Why would this growing disparity lead to an end to the Electoral College? It might not. But, to quote Lincoln again, it would create a house divided. With a right-of-center Supreme Court, the GOP will have license to go on scaring off minority race and low-income voters. The best way to fight this, since legal challenges will be less effective, is to do the opposite in Democratic states: rather than shrink the electorate, massively expand it.

Instead of trying to bridge the divide in our country, in other words, the Democrats should now widen it. Rather than trying to overcome our differences, we should accentuate them. Lincoln’s main point in the 1859 “house divided” speech was that the house could not stay divided. Only one version of America would survive.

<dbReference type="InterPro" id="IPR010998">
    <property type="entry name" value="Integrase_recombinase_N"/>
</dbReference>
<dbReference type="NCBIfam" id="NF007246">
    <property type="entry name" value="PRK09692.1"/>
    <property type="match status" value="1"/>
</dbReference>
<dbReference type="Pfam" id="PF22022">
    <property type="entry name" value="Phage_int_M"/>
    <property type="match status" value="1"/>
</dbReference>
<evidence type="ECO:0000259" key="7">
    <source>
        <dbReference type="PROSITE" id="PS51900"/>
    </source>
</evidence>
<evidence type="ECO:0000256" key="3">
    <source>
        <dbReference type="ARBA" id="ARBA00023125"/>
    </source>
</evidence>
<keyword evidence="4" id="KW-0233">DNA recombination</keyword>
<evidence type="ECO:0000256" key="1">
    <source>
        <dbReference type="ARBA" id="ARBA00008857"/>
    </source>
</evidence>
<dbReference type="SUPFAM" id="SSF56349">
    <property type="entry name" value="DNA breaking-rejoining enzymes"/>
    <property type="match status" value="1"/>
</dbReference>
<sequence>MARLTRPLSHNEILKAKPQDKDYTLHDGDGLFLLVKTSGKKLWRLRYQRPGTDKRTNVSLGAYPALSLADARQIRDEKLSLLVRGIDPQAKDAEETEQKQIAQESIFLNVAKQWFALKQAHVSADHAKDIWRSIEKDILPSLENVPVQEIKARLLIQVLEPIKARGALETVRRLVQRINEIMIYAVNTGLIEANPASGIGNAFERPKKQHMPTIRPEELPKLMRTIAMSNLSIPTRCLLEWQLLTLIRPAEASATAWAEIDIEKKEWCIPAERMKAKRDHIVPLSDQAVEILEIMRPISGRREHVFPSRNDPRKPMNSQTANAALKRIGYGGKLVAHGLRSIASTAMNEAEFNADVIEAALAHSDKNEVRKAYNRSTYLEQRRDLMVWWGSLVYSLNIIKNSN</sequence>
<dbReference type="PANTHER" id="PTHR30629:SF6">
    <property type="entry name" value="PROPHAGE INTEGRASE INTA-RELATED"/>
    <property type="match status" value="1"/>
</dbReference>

With compulsory voting, the American “house” would be even more divided in the midterms, in which voter turnouts are now so low. In one half of the country, 95 percent or more of the electorate would vote, and in the other, the rate would continue on at 37 percent, or even lower. How long could the republic survive with such two different systems?

Some claim that compulsory voting would violate the First Amendment. But if that is true, then it would be unlawful to require jury duty. Yet we compel people serve on juries, and to render life-and-death verdicts.

Who are the non-voters? Overwhelmingly, they are young people, the poor and Hispanics. As the country becomes younger and more diverse, the GOP has every incentive to hold down the vote, while the Democrats have every reason to expand it, and to back the GOP into a corner.

Compulsory voting in some states—but not in others—is an existential threat to the Electoral College. It will become too difficult to install a future Bush, or a Trump, who loses not just by one or two million but by 10 or more million votes.